We Were the Lucky Ones
by Georgia Hunter

Georgia Hunter’s own heritage is the inspiration for her novel about a family that was separated at the start of World War II, but determined to find one another again after surviving the Holocaust. A brilliant take on a painful history.


To Kill a Mockingbird
by Harper Lee

Harper Lee’s classic is one of the most acclaimed novels in the modern American cannon. If you haven’t read it since fourth grade, it’s definitely worth picking up again so you can experience its impact as an adult.



The Color Purple
by Alice Walker

It’s been a Pulitzer-prize winning novel, an acclaimed film, and an award-winning Broadway show. But if you haven’t read The Color Purple yet, clear a few afternoons on your calendar and prepare to be wrenched, dazzled, and utterly changed.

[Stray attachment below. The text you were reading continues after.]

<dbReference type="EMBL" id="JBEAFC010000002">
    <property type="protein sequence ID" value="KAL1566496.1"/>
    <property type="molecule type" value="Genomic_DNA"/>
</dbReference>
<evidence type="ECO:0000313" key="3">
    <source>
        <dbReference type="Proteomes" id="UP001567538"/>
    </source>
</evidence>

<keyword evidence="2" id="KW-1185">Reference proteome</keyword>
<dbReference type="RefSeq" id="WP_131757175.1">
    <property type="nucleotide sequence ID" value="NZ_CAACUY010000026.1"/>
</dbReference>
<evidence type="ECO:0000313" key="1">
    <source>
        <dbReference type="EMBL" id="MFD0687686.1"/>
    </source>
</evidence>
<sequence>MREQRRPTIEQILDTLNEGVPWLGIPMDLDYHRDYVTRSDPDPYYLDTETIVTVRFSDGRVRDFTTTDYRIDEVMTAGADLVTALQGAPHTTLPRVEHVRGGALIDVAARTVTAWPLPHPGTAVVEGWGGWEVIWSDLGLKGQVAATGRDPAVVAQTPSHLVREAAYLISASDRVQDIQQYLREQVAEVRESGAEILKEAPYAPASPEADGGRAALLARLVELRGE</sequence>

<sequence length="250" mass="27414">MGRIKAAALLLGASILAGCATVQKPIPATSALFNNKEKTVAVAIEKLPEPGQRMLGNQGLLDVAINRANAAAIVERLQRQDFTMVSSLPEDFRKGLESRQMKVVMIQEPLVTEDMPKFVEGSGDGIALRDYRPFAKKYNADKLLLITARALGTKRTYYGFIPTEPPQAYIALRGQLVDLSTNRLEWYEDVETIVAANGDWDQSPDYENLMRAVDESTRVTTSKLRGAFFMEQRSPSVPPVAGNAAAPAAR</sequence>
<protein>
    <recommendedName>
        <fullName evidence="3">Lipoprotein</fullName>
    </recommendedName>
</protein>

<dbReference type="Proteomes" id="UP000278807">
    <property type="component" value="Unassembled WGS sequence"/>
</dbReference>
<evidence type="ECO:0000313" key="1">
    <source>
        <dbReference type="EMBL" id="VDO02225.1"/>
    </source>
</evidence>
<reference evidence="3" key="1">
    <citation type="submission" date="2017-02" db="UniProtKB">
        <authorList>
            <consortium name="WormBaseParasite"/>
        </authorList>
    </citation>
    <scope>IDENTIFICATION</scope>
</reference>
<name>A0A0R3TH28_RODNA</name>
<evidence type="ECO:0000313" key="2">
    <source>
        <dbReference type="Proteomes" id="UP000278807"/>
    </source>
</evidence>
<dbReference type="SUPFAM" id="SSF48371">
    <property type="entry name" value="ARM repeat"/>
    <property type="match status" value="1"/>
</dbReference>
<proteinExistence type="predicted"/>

Just as entertaining as fiction, but factually-based. News you can use, wisdom from the ancestors. Open a book and dive in. We promise this won’t hurt a bit.

I Know Why the Caged Bird Sings
by Maya Angelou

Maya Angelou was 41 when the first of her seven memoirs was published. By then, she had already lived an extraordinary life as a calypso singer, touring cast member of Porgy and Bess, a market researcher, a playwright, an actress, an activist, a university administrator, and a journalist. And she was just getting started. Caged Bird is the first of her seven memoirs, and an excellent entry point into her considerable body of work.


In the Company of Women: Inspiration & Advice from Over 100 Makers, Artists & Entrepeneurs
By Grace Bonney

Grace Bonney’s book is the next best thing to sitting down with 100 inspiring women and hearing their stories, one at a time.


The Creative Habit: Learn it and Use it for Life
By Twyla Tharp